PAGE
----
Tribune slims paper size

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The Tribune Company plans to whittle down its writing staff and the number of pages produced, in an effort to save money for the company. A new look and feel for its papers is also in the works.

During a quarterly conference call on Thursday, CEO Sam Zell, COO Randy Michaels and CFO Chandler Bigelow outlined a program that would push newspapers to a 50/50 content/advertising split, partly by trimming editorial content and cutting out “under-producing” employees. In a unique move for the newspaper industry, Michaels proposed that the company would measure journalists' productivity by the inches of news column produced.

“We are actively pursuing a program to right-size our newspaper,” he said during the call. “If you said there was a minimum number of editorial pages that each of our papers needs to get the consumers what they want and use that as sort of a floor, and then targeted producing 50% editorial content, sitting on a base of the advertising we have now, what you would find out is that we could take about 500 pages a week, 500 editorial pages a week, out of our newspapers and hit a 50/50 ad to content ratio.”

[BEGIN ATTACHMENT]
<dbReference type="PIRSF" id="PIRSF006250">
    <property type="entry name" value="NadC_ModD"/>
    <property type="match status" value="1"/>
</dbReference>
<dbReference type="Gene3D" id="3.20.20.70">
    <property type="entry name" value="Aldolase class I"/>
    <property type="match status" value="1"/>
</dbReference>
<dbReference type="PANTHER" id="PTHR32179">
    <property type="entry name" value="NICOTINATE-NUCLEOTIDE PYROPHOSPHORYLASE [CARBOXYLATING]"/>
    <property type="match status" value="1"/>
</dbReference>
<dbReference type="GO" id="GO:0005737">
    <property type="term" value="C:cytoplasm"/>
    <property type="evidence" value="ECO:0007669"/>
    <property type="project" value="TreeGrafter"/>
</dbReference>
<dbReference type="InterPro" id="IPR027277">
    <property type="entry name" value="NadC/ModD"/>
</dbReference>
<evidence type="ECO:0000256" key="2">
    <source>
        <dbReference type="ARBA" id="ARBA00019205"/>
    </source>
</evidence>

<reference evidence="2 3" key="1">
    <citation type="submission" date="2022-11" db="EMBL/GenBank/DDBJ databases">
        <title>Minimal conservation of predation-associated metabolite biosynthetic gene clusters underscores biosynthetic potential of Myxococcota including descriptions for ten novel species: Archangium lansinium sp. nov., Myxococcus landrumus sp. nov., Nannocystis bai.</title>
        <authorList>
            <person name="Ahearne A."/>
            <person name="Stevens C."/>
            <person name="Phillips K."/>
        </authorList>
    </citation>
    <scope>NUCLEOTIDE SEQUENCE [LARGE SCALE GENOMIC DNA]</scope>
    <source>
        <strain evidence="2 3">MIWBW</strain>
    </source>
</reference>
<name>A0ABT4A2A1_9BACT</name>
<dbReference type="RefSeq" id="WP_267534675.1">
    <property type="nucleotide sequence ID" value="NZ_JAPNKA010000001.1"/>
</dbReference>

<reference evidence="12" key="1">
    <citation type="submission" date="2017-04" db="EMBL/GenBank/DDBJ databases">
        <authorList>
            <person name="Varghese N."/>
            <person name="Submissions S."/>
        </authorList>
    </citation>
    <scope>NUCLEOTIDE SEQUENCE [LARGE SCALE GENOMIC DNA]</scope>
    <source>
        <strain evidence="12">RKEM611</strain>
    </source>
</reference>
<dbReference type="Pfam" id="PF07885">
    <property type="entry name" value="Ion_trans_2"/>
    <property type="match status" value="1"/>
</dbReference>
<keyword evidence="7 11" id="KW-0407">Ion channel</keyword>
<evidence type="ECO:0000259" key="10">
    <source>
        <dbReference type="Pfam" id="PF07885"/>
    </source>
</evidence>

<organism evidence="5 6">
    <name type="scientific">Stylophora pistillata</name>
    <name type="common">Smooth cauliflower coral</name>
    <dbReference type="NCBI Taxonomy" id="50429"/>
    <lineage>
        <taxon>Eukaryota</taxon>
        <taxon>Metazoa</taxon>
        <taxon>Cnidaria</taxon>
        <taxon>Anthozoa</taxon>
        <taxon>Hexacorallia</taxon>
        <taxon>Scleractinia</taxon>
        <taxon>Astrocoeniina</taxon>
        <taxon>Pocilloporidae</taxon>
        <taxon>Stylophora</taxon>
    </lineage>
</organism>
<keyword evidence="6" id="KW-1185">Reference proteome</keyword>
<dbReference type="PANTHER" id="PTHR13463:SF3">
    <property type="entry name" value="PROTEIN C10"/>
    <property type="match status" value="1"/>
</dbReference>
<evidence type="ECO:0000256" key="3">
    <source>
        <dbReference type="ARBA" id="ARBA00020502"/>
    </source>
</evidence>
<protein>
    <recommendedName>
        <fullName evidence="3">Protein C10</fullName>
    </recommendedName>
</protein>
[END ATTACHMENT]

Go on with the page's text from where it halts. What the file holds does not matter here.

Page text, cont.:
About the proposed job cuts at the Tribune's papers, Michaels added, “You will find out that you can eliminate a fair number of people while eliminating not very much content. And so for the first time — and I understand that there are different, there are extenuating circumstances and factors that have to be taken into account. But we believe we can save a lot of money and not lose a lot of productivity.”

Tribune Co. reported an 8% decrease in consolidated revenue for the quarter, with publishing total revenue down 11%.

While the papers are being trimmed, they will also be redesigned. Charts, graphs, maps and lists will be added, in accordance with consumer requests. The Orlando Sentinel will debut the redesign on June 22, and Tribune plans to have all papers re-designed by the end of September.

The company discussed some more positive changes during the call, hinting at growth in the interactive space and a new online platform.

“You should know we are spending a lot of time [in interactive],” said Michaels. “We believe that much of our future depends on our ability to develop online businesses.”

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